Shown is an estimate of the 50 and 100-year top-of-bank position along Lake Erie without structural intervention. A consultant is currently studying the impact of erosion along the shoreline.
Study consultant Peter Zuzek said the study will investigate the effect climate change and erosion are having on the Great Lakes. He said warming trends and increases in storm intensity are being looked at, although the magnitude of each is still to be determined.
"We don't know where the future is going," Zuzek said, adding that there is more warming happening in the winter, resulting in less ice cover.
The very big and dynamic Lake Erie could be susceptible to more frequent and severe flooding as storm intensity increases.
Zuzek's study will also review historical flooding and estimate conditions in the coming years, along with developing management approaches.
The shoreline study is produced through Canada’s Climate Change Adaptation Platform, with support from Natural Resources Canada.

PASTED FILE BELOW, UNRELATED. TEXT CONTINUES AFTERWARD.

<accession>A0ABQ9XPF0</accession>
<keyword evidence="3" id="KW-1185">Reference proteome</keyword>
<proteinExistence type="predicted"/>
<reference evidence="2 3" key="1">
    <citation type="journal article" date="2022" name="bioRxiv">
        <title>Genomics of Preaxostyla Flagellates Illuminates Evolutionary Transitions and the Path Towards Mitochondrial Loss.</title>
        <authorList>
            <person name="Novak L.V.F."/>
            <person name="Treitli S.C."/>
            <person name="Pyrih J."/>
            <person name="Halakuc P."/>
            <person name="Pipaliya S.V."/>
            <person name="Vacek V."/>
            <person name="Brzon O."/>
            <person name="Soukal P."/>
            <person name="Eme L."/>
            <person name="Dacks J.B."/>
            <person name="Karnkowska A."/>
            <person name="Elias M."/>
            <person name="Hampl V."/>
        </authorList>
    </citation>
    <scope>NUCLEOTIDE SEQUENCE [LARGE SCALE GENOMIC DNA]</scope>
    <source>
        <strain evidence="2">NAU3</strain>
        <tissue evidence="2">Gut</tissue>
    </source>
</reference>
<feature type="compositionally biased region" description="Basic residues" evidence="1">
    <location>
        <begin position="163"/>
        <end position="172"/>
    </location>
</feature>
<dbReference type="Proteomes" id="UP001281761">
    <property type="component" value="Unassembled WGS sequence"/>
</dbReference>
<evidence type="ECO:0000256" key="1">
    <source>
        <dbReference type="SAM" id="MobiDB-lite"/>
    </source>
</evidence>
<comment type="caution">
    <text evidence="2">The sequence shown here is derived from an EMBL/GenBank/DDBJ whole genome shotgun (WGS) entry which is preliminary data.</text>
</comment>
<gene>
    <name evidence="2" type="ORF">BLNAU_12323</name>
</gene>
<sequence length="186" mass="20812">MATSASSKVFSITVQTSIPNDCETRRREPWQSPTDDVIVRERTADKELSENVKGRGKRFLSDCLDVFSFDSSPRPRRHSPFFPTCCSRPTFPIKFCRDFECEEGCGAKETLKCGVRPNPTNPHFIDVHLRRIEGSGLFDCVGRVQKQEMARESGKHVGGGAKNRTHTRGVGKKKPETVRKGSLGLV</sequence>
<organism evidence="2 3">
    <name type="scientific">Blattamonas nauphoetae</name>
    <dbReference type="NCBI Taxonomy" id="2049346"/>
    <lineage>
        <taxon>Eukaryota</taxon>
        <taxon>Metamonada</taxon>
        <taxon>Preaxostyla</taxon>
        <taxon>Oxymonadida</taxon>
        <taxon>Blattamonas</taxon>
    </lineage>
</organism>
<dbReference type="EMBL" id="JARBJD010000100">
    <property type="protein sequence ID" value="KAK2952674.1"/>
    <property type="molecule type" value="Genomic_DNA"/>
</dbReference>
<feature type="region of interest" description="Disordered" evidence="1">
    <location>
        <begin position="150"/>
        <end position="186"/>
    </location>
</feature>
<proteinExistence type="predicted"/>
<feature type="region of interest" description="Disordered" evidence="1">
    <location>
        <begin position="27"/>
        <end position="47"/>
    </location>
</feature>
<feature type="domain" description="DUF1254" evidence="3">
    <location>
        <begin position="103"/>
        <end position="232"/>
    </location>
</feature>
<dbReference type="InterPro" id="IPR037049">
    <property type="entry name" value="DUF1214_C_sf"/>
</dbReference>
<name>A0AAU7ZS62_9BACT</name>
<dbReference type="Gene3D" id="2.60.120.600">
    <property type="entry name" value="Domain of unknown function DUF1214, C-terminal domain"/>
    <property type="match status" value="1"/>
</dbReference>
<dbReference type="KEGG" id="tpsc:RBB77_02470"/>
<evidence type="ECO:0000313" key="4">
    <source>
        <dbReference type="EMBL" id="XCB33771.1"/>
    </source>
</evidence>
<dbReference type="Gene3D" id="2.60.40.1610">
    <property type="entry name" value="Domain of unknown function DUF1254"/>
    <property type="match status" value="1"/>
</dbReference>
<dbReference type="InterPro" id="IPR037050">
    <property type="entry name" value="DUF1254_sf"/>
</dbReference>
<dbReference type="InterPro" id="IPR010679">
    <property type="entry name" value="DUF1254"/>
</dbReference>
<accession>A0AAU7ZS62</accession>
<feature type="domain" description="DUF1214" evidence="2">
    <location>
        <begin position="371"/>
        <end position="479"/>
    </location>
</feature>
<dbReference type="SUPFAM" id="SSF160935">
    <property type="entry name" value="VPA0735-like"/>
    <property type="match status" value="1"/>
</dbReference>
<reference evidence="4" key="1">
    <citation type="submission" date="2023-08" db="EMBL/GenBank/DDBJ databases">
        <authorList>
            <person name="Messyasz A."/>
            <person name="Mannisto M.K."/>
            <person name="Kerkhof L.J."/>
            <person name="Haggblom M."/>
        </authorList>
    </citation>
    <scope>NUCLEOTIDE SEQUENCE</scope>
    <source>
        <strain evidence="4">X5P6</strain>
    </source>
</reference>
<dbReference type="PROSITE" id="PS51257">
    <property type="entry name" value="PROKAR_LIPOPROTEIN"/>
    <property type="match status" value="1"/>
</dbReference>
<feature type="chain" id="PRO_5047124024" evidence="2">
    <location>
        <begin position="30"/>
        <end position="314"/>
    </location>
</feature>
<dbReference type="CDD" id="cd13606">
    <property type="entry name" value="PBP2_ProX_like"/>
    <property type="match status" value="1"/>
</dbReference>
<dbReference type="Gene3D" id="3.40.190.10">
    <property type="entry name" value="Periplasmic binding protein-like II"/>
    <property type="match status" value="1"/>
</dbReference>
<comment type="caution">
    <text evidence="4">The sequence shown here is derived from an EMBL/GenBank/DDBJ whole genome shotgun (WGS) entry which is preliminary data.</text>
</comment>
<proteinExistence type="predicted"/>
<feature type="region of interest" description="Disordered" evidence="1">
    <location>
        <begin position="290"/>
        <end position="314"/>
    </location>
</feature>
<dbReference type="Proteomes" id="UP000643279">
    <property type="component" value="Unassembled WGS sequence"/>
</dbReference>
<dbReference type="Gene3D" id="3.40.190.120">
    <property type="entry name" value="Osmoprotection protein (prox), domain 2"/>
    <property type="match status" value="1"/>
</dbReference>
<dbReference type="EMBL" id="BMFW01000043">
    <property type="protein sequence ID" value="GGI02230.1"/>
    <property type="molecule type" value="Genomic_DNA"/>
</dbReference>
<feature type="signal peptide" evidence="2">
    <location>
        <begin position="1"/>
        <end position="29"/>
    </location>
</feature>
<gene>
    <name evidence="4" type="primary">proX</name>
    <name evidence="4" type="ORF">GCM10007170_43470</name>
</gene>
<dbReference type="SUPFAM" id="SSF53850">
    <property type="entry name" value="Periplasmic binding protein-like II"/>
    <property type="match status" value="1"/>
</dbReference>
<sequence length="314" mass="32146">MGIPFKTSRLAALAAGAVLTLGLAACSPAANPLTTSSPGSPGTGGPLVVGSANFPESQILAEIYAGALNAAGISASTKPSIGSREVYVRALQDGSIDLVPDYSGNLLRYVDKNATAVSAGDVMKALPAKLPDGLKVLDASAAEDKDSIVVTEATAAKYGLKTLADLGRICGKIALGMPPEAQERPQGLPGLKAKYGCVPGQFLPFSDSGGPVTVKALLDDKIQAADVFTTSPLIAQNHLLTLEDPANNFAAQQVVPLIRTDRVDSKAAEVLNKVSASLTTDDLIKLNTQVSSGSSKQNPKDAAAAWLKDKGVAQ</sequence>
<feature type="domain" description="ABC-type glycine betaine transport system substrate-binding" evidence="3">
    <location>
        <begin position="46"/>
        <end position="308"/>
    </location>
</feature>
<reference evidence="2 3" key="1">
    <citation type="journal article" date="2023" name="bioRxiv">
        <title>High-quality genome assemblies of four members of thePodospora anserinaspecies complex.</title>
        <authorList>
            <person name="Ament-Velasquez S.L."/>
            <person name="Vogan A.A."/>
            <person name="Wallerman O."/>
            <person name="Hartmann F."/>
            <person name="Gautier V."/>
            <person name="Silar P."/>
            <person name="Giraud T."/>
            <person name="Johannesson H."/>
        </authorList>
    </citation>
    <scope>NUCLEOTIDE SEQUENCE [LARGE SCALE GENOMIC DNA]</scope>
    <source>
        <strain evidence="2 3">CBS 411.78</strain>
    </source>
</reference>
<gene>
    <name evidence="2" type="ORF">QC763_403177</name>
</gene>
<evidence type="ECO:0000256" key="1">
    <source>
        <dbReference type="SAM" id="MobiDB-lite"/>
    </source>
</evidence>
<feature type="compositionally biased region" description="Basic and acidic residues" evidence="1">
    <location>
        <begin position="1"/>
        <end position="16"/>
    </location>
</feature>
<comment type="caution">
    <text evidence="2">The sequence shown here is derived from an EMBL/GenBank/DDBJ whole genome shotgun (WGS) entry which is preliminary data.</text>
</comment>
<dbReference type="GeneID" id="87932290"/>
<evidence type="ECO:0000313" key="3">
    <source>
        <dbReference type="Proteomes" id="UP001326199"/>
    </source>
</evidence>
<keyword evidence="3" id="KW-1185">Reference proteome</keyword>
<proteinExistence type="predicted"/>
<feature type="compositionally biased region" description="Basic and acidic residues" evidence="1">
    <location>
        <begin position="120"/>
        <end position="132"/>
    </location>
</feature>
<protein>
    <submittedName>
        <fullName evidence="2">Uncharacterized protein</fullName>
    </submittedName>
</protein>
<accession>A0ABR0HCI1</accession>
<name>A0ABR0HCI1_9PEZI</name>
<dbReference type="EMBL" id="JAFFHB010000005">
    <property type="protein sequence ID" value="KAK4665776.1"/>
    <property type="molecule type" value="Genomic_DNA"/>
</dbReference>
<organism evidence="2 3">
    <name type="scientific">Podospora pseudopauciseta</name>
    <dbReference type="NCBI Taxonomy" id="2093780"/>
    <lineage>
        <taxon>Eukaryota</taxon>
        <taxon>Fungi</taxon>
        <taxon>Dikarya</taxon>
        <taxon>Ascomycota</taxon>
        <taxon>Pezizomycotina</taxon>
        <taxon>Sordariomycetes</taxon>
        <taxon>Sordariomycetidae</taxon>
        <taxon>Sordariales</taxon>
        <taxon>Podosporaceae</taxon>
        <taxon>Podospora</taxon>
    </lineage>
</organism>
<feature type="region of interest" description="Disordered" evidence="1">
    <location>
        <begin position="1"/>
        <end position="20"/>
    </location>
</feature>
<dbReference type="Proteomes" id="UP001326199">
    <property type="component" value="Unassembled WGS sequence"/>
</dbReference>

The Municipality of Chatham-Kent is matching funds and offering in-kind support to this study. A staff member of Chatham-Kent states, "Using existing knowledge of natural hazards and projected effects of climate change, the study will develop information to reduce coastal risks, increase the resilience of the shoreline, and protect natural assets such as beaches and coastal wetlands."
Study recommendations are expected in December, with the final report expected by March 2020.
Read the full story by Chatham Daily News.